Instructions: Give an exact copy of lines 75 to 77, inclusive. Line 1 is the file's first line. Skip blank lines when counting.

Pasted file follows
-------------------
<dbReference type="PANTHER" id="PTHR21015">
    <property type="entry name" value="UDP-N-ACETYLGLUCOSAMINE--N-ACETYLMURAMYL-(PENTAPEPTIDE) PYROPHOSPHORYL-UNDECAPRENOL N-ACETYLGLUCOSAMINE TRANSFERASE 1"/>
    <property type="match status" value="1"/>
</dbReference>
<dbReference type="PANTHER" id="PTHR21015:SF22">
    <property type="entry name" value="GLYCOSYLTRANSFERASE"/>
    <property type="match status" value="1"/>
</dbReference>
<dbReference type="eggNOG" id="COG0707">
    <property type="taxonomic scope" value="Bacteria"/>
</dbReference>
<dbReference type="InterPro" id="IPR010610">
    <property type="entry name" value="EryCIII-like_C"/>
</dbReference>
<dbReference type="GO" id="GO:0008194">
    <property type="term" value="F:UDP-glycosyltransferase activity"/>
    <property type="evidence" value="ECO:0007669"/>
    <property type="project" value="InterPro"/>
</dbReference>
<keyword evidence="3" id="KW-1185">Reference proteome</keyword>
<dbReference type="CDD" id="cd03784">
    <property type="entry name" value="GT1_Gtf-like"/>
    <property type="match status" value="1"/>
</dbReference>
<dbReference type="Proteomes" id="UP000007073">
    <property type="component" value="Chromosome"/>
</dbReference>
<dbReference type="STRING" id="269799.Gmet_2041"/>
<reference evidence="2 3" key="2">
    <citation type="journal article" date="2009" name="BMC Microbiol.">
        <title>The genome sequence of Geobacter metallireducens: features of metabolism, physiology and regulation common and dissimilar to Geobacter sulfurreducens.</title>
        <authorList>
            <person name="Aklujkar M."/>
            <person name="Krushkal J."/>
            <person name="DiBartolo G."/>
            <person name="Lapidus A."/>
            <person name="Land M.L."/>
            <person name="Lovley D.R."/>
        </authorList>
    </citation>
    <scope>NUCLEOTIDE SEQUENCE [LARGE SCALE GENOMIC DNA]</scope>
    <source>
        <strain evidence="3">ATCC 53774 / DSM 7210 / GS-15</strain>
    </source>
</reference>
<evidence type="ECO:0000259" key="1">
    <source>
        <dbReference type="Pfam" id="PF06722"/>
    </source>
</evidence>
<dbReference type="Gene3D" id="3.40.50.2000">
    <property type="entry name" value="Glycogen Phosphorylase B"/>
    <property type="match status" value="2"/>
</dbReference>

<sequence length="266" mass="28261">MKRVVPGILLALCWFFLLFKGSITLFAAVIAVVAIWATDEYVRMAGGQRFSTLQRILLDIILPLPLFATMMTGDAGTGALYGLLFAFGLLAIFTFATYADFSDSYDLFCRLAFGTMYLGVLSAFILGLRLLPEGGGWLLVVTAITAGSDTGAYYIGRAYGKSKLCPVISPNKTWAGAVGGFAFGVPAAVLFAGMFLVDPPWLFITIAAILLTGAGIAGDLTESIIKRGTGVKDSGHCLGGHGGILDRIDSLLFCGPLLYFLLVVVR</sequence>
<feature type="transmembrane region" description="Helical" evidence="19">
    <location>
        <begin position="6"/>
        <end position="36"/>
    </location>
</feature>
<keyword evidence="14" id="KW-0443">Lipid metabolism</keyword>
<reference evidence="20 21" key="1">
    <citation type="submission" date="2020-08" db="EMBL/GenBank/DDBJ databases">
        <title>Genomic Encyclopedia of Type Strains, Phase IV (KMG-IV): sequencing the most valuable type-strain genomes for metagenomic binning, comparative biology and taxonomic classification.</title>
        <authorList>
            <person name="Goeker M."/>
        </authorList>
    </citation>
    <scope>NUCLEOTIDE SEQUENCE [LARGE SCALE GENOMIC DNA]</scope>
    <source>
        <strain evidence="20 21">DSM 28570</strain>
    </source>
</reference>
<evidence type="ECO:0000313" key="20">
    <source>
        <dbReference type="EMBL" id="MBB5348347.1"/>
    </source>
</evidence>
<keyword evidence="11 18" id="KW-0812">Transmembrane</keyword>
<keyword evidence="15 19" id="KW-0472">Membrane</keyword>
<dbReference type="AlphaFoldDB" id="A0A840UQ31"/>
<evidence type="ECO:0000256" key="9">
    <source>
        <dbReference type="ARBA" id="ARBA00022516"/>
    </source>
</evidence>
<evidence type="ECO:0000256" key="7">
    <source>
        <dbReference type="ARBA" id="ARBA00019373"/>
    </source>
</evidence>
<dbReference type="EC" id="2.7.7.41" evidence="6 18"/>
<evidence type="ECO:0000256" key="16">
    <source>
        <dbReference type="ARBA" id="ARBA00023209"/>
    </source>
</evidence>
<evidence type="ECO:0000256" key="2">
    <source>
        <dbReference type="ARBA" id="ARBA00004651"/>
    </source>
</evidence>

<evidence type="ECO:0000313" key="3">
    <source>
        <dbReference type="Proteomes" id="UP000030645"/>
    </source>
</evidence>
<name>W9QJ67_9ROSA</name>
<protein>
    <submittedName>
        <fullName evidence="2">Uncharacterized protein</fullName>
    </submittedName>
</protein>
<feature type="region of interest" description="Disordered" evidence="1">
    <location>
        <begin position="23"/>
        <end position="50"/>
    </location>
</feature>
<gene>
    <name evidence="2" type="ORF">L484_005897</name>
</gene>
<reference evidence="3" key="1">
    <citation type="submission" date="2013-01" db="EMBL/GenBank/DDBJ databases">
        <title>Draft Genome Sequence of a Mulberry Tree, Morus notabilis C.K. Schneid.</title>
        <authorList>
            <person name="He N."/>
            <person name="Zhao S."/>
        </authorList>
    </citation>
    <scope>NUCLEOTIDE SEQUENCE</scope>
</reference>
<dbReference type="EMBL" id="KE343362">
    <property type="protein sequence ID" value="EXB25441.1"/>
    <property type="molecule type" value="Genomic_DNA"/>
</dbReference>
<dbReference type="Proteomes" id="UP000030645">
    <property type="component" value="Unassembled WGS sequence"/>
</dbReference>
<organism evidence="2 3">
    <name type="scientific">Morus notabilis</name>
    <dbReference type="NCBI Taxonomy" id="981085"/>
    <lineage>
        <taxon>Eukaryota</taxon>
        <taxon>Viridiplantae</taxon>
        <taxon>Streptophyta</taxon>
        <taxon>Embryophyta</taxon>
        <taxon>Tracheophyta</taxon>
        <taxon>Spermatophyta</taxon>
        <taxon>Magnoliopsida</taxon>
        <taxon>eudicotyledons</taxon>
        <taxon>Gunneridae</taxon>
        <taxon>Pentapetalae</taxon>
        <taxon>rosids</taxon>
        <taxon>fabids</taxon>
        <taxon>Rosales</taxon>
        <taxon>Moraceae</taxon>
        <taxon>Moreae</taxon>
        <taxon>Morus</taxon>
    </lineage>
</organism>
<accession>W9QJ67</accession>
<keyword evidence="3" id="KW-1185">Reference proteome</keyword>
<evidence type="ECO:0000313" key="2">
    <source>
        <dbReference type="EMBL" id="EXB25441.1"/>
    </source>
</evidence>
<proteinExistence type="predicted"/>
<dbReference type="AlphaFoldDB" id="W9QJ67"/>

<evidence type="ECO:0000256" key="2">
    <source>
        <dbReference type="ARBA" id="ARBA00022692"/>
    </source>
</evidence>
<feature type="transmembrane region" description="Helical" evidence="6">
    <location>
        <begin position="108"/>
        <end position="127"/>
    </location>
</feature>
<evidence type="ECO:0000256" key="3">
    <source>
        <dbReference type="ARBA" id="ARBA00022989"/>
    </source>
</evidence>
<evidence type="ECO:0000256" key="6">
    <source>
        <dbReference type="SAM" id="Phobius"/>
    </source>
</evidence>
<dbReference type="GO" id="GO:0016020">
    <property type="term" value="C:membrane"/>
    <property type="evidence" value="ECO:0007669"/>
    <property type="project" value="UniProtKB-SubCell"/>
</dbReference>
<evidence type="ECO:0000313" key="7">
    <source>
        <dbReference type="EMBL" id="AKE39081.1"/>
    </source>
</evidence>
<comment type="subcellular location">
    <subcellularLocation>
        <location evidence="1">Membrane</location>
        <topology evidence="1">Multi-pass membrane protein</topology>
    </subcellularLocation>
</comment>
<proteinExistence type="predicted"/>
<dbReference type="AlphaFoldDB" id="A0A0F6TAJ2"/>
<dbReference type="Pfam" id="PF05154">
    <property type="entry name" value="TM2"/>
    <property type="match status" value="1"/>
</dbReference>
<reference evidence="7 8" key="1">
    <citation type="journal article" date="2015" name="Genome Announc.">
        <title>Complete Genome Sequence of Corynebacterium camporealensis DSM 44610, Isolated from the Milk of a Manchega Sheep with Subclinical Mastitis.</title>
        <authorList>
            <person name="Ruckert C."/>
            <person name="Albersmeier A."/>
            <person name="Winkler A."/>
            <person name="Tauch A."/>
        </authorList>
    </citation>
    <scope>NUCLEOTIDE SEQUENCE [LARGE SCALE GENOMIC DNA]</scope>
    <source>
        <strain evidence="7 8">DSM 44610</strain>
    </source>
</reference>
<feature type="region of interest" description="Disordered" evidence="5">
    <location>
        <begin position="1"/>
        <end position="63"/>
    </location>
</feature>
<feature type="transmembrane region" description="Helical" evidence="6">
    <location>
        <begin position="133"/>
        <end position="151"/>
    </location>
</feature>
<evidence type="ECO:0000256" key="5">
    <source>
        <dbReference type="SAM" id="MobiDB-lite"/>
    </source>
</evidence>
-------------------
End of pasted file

<evidence type="ECO:0000313" key="20">
    <source>
        <dbReference type="EMBL" id="MBB5348347.1"/>